I'm not a fan of the process, as it does nothing for career management. It's simply a year-by-year measurement for a raise. I understand why it exists, especially working for a firm of 3,000+ employees: meritocracy has to be layered with paper.
For well performing employees, it's a waste of time. I believe they only exist to keep formal documentation for those employees that may need to be terminated.
It is a strange process here. Everything is approved before the employee knows anything. Raises are not really based off it and there is little room for advancement. So the pert to doing a good job is..........
We're forced to tie performance and goals to 4 company initiatives. It is quite difficult to do that if you are not in sales, merchandising or operations.
I have to say I do miss the review. It gives me time to REALLY talk to my Boss about what I feel.
There have been numerous studies documenting that formal employee appraisals/performance reviews do not come anywhere near to meeting the stated mission. They inflict unnecessary emotional (dis)stress and make no one really happy. Most importantly, they waste time, energy, resources and money.
Conversations should be happening throughout the year in regards to performance, goals and employee development. It shouldn't wait until year end. It isn't very productive then because who can remember what all you did for a whole year at one time? If you want something formal, how about more frequent?
In theory they're great - in reality they suck.
Reviews never actually seem related to bonus or raises, so what is the point?
The most effective supervisors are evaluating and developing their employees throughout the year and generally only memorializing their thoughts at "evaluation time".
Our performance reviews need improvement.
I usually do well with appraisals; however, I feel that the process is subjective. If you give a manager anything to complain about, not matter how small, they can rate you poorly. Also, it seems year over year, that the actual objectives are becoming more general/generic and not very specific. I guess this makes it easier and quicker for the manager. Doesn't give me a warm fuzzy that these are taken seriously or not.
It’s meaningless; I could find the cure for cancer and end world hunger, but if I didn't a small blurb for managers, then I would have failed. When your manager doesn't understand what you do, you're screwed, no way around it.
At my company, management huddles in December to "calibrate" employees (rate them) by comparing all employees who are in the same job grade, even if their job responsibilities and expectations are very different (apples to oranges). This is before self-appraisals are even completed, let alone formal appraisals. Raise decisions are then made based on those calibrations. It is supposed to be pay-for-performance, but official policy is to deliver formal appraisals one week ahead of pay info, even if the raise info is already known ... say, what?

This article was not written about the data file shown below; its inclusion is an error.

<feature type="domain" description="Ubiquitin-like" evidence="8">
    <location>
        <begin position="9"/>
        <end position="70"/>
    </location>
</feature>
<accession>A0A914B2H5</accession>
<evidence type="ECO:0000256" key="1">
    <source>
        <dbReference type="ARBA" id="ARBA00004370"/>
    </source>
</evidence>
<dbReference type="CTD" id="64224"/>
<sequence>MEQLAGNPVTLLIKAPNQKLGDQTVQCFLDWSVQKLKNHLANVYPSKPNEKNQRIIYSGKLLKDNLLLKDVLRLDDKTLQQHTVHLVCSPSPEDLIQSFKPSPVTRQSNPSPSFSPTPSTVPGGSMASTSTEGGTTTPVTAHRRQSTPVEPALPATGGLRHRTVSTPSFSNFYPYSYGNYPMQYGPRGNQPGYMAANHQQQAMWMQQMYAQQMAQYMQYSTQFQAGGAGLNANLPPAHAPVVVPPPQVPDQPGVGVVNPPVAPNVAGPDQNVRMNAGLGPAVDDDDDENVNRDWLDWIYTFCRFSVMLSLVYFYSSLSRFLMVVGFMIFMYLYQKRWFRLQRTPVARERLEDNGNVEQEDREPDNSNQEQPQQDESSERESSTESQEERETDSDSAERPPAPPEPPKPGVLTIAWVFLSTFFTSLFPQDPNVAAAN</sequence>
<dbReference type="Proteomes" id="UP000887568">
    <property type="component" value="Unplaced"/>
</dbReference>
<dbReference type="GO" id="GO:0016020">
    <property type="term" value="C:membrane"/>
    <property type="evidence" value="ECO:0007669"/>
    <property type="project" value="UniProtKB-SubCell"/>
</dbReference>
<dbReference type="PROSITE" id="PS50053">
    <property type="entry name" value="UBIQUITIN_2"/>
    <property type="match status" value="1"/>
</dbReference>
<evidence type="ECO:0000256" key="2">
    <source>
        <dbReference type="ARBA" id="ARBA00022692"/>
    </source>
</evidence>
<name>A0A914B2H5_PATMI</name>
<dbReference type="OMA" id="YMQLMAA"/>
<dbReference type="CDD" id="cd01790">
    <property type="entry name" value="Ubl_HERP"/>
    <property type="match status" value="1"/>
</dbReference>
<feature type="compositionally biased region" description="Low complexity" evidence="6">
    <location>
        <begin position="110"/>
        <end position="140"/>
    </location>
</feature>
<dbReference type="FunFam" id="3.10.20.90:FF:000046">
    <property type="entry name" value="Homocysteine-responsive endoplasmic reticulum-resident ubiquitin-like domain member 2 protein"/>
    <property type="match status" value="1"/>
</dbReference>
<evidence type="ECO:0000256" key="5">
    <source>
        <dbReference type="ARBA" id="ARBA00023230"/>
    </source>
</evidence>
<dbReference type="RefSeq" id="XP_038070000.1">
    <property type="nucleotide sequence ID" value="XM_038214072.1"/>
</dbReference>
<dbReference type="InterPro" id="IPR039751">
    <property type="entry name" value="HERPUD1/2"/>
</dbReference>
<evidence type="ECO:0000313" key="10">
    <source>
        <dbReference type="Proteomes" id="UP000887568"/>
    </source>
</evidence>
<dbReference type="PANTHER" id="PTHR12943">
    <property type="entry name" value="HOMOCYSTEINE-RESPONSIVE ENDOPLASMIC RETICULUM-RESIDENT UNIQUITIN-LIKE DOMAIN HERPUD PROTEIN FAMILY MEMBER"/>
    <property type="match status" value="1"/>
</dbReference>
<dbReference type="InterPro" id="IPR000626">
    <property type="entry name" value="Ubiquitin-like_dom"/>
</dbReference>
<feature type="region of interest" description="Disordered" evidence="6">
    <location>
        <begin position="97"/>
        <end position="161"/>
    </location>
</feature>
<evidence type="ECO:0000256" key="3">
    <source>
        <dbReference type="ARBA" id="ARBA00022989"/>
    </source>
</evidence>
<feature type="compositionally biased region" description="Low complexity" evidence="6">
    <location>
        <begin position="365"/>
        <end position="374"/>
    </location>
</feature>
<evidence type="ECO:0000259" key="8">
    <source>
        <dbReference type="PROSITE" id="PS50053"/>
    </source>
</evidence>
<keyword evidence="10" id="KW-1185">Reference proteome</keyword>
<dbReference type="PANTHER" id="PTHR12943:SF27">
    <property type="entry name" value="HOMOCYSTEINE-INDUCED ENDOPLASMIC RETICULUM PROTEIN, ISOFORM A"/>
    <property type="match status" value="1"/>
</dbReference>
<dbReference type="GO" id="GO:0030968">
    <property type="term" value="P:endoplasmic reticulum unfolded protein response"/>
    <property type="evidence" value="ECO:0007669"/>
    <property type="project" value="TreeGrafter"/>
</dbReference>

When your leader says that they can't give you a higher rating in an area because it wouldn't look good to have so many, you kind of lose faith in it actually being a true reflection of the quality of your work.
There is a lack of consistency from manager to manager that creates distrust and complaints of favoritism.
At other employers I dreaded reviews because no matter what messes I had cleaned up or new processes I had instituted, it was never enough. My current employer thanks me for all my hard work and gives me a raise. It is short and sweet. I am happy with the process as it is here and am inspired to do my best at all times as it IS appreciated.
I'd rather have a colonoscopy and then a root canal than do/have an appraisal. But, then again, I'd hate to get that wrong, too.
Because everyone in the dept is compared to everyone else and we must meet the 20-70-10 rule, someone is not going to get a good review....is that right???
The company decides how much everyone's merit increase will be several months before appraisals are written.
I do think individual reviews are important to not only address any areas in performance that need to be improved, but to strengthen the relationship between ER and EE by supporting and validating all the hard work, effort and skill the EE brings to the Company. Feeling un(der)appreciated is a fast track to discontent which spreads like the flu.
I don't find a lot of value to the process and think the feedback, good and bad, should occur throughout the year.
It is inherently capricious, subjective and a complete waste of time.
NOTE: Responses reflect the opinions of individual readers and not the stance of Asset International or its affiliates.